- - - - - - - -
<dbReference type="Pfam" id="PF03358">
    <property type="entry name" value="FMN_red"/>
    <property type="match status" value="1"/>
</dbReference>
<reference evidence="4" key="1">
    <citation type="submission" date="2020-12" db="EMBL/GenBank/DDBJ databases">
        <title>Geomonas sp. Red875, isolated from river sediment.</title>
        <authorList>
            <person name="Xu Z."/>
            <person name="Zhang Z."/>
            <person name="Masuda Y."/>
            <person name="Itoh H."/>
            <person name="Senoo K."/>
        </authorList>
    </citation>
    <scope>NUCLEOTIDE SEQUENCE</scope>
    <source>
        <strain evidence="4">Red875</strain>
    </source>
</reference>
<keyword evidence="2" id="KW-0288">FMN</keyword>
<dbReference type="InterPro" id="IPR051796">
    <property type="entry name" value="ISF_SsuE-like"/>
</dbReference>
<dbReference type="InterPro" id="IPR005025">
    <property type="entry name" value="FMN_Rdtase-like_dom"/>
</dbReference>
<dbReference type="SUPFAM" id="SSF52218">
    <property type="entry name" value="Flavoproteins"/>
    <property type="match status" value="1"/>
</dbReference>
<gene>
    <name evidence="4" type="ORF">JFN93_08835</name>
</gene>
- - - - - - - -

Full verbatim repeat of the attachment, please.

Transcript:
<dbReference type="Pfam" id="PF03358">
    <property type="entry name" value="FMN_red"/>
    <property type="match status" value="1"/>
</dbReference>
<reference evidence="4" key="1">
    <citation type="submission" date="2020-12" db="EMBL/GenBank/DDBJ databases">
        <title>Geomonas sp. Red875, isolated from river sediment.</title>
        <authorList>
            <person name="Xu Z."/>
            <person name="Zhang Z."/>
            <person name="Masuda Y."/>
            <person name="Itoh H."/>
            <person name="Senoo K."/>
        </authorList>
    </citation>
    <scope>NUCLEOTIDE SEQUENCE</scope>
    <source>
        <strain evidence="4">Red875</strain>
    </source>
</reference>
<keyword evidence="2" id="KW-0288">FMN</keyword>
<dbReference type="InterPro" id="IPR051796">
    <property type="entry name" value="ISF_SsuE-like"/>
</dbReference>
<dbReference type="InterPro" id="IPR005025">
    <property type="entry name" value="FMN_Rdtase-like_dom"/>
</dbReference>
<dbReference type="SUPFAM" id="SSF52218">
    <property type="entry name" value="Flavoproteins"/>
    <property type="match status" value="1"/>
</dbReference>
<gene>
    <name evidence="4" type="ORF">JFN93_08835</name>
</gene>